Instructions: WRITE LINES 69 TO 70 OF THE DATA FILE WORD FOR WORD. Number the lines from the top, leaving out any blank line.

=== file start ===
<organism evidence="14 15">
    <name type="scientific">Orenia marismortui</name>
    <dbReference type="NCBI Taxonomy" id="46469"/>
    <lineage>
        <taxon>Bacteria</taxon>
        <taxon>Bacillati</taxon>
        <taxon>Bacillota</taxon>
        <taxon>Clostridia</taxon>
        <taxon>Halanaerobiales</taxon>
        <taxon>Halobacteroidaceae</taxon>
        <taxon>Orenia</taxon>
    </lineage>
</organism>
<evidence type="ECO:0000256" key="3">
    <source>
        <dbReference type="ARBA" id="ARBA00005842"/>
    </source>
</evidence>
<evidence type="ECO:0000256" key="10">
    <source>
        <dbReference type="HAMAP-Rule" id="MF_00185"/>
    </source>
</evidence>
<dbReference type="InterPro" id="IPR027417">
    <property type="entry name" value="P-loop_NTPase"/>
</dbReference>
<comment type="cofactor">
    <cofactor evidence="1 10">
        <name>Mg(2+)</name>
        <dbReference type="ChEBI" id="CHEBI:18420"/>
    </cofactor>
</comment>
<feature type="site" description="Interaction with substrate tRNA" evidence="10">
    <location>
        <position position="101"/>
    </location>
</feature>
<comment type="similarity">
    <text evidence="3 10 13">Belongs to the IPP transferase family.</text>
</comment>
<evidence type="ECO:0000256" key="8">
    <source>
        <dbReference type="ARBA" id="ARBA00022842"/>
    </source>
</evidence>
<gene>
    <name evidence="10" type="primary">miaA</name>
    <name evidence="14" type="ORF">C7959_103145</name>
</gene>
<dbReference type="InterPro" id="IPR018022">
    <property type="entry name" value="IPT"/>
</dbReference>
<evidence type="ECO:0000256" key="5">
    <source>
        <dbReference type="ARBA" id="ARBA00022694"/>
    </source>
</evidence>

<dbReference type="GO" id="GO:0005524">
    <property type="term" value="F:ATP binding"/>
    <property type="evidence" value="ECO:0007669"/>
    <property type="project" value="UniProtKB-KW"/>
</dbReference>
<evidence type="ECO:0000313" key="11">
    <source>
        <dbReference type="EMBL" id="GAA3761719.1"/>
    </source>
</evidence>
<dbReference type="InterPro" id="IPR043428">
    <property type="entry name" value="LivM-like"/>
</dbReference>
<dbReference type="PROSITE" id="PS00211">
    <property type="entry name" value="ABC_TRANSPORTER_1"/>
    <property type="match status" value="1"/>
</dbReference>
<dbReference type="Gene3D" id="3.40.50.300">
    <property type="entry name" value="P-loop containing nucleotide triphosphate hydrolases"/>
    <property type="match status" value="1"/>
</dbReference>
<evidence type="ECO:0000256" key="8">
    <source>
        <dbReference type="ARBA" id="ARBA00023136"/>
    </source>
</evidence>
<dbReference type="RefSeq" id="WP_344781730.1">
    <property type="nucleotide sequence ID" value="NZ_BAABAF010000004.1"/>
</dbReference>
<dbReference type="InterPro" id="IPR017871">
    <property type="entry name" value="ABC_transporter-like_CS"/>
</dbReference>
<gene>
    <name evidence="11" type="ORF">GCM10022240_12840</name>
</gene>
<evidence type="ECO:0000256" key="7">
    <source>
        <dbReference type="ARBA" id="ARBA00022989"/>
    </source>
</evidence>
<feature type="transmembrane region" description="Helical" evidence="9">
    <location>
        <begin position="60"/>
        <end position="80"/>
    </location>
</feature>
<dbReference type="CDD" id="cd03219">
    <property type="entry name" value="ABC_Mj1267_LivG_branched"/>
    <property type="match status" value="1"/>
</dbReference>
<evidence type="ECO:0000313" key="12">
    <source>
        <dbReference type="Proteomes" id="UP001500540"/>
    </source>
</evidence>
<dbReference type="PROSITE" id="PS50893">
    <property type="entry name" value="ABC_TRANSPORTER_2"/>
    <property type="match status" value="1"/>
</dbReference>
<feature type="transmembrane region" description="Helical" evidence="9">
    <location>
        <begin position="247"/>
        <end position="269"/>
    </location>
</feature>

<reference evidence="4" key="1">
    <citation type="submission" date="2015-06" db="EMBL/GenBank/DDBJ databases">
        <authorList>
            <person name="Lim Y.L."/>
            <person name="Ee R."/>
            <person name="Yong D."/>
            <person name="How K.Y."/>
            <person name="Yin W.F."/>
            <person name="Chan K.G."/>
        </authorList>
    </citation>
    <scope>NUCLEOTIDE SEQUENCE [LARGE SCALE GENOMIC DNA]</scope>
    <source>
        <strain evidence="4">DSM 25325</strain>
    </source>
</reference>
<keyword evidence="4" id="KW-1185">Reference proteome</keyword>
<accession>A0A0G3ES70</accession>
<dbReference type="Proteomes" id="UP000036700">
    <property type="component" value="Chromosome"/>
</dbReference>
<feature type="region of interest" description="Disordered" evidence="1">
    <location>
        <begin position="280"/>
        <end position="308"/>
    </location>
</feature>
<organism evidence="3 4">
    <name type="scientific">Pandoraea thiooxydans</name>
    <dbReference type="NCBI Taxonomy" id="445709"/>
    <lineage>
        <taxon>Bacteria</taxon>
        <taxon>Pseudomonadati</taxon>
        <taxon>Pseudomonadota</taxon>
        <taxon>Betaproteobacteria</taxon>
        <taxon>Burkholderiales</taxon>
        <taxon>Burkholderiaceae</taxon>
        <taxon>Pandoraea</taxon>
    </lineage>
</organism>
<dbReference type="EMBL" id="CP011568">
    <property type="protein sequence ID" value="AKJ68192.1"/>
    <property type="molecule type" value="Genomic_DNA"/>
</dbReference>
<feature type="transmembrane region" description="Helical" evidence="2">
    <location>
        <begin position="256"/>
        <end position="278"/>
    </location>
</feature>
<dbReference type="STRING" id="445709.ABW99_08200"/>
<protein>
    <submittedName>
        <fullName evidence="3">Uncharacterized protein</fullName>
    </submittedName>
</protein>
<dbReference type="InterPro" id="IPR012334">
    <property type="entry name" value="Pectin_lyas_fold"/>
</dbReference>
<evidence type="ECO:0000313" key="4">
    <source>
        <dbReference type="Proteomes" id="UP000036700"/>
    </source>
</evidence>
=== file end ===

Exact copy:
    <property type="entry name" value="LivM-like"/>
</dbReference>